Ann Patchett’s glorious and highly praised new novel, State of Wonder, takes us on a dramatic journey into the Amazon along with her heroine, a laboratory researcher named Marina Singh. Marina is searching for a brilliant scientist, Dr. Annika Swenson, who has vanished into the depths of the jungle, and who turns out to have made a miraculous discovery: a tribe of indigenous women who achieve life-long fertility by chewing on the bark of a tree.
It sounds like pure fantasy, but take a look at the real-life research documented in the engaging film Jewels of the Jungle and the parallels make you consider exactly where science stops and magical thinking begins. We see how a novelist’s imagination soars, inspired by actual possibilities.
The documentary is fascinating even (maybe especially) for non-science types like me as it presents the work of microbiologist Dr. Gary Strobel. His research has taken him from Australia to the Amazon looking for microscopic organisms inside plants that protect those plants from diseases, and so may hold the secret of disease-prevention in humans.
As he talks to the camera, we see someone who is far from Patchett’s slightly-mad scientist Swenson. Strobel is a calm, friendly guide through the science, yet he is obviously wilier than he seems. That red cap with a white pom-pom that seems to be his trademark? As we learn in the film, it’s such a clever invention that a version of it is in the collection of the Smithsonian; when he unfolds the cap, in has collected tiny insects and other organisms to gather and study. (That’s another thing the novel and film share: the scientists’ creepy-crawly research is so much more comfortable to observe from a distance.)
The swift hour-long film follows Strobel to, among other places, the upper Amazon. He goes to Bolivia and Peru, while Patchett’s characters go to Brazil, but if you watch the film alongside the novel you’ll recognize that evocative trip on the river. And while Patchett admits to having wryly named her fictional Amazon tribe the Lakashi after her favorite breakfast cereal, Marina Singh’s journey and Annika Swenson’s research are less fanciful than that.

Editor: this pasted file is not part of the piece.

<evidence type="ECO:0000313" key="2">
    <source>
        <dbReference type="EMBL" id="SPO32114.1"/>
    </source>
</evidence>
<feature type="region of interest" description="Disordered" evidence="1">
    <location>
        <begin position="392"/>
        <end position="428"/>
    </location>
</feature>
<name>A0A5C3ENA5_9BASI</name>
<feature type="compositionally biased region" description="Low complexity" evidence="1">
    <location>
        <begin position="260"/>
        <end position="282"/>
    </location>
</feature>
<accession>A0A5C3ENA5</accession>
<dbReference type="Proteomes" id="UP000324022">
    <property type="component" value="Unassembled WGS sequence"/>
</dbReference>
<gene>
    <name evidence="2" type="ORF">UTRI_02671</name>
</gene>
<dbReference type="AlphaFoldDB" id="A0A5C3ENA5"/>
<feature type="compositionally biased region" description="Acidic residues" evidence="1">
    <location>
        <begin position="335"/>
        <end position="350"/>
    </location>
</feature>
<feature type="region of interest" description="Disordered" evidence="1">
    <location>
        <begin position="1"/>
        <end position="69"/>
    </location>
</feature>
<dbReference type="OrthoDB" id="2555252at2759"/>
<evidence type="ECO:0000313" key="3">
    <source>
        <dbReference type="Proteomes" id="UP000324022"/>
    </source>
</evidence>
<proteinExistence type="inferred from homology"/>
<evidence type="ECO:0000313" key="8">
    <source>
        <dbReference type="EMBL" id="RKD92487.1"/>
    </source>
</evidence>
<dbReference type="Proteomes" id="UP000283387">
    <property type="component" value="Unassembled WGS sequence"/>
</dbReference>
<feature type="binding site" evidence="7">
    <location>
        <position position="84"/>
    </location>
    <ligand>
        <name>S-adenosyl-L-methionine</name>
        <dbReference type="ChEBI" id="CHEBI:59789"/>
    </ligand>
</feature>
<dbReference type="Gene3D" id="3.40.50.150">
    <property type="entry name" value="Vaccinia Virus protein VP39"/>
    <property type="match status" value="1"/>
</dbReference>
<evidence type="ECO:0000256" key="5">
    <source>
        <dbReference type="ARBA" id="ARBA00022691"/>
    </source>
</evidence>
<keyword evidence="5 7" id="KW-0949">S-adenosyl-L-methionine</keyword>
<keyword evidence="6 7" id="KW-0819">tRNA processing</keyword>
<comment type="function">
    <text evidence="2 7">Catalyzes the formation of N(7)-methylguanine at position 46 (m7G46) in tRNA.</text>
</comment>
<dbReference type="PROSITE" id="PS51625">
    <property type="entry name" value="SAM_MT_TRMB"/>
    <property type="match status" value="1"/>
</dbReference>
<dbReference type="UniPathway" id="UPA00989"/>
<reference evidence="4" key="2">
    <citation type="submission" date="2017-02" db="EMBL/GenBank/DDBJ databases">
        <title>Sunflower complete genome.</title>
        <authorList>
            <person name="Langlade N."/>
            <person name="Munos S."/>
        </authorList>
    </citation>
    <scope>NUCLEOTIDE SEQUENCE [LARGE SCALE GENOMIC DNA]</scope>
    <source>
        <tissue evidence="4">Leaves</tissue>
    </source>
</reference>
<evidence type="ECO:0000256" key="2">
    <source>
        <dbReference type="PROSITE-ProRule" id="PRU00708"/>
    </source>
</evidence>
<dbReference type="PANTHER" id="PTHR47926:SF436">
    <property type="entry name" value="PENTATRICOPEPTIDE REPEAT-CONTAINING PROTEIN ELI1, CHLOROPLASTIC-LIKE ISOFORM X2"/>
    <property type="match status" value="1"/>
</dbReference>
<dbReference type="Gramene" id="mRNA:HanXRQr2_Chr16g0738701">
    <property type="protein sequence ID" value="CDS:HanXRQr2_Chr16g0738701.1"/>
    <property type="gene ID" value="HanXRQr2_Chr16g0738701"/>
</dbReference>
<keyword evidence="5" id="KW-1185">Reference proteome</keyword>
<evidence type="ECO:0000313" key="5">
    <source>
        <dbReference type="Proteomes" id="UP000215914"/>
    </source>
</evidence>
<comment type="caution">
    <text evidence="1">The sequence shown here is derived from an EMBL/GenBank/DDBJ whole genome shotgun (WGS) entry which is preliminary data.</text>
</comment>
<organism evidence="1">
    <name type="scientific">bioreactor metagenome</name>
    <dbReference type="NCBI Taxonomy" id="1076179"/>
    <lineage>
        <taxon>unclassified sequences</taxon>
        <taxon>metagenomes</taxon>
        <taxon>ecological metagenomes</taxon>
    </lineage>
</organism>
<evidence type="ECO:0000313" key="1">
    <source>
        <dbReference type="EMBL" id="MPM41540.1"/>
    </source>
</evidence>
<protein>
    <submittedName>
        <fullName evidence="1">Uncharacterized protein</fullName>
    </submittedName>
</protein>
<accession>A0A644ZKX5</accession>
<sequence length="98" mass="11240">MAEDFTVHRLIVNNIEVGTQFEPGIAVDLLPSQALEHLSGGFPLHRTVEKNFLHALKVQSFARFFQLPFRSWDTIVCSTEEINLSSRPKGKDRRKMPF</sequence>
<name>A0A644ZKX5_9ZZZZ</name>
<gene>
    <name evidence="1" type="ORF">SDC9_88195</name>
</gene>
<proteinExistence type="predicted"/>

Swenson was introduced to the Amazon by her beloved, obsessive professor, Martin Rapp, whom Patchett has said she modeled on Richard Evans Schultes, the late Harvard ethnobotanist who did pioneering work on plants in the Amazon, especially hallucinogens. That might explain the pale blue mushrooms that grow under the Lakashi’s fertility trees.
And as we watch Strobel describe his study of how insects and plants interact, it sounds very like Swenson’s fictional Lakashi. She knows that the lavender moths feeding on the sap of the trees interact with them to create the magical fertility properties, but hasn’t yet figured out how.
Patchett’s researchers have stumbled across another secret that has eluded real-life scientists. The Lakashi women who chew on the fertility trees are also immunized against malaria. A malaria vaccine is one of the holy grails for researchers, and as we learn in Jewels of the Jungle, Dr. Strobel’s work has provided some strong leads in that direction. Take a look at the documentary and the fiction will seem more eerily believable than ever.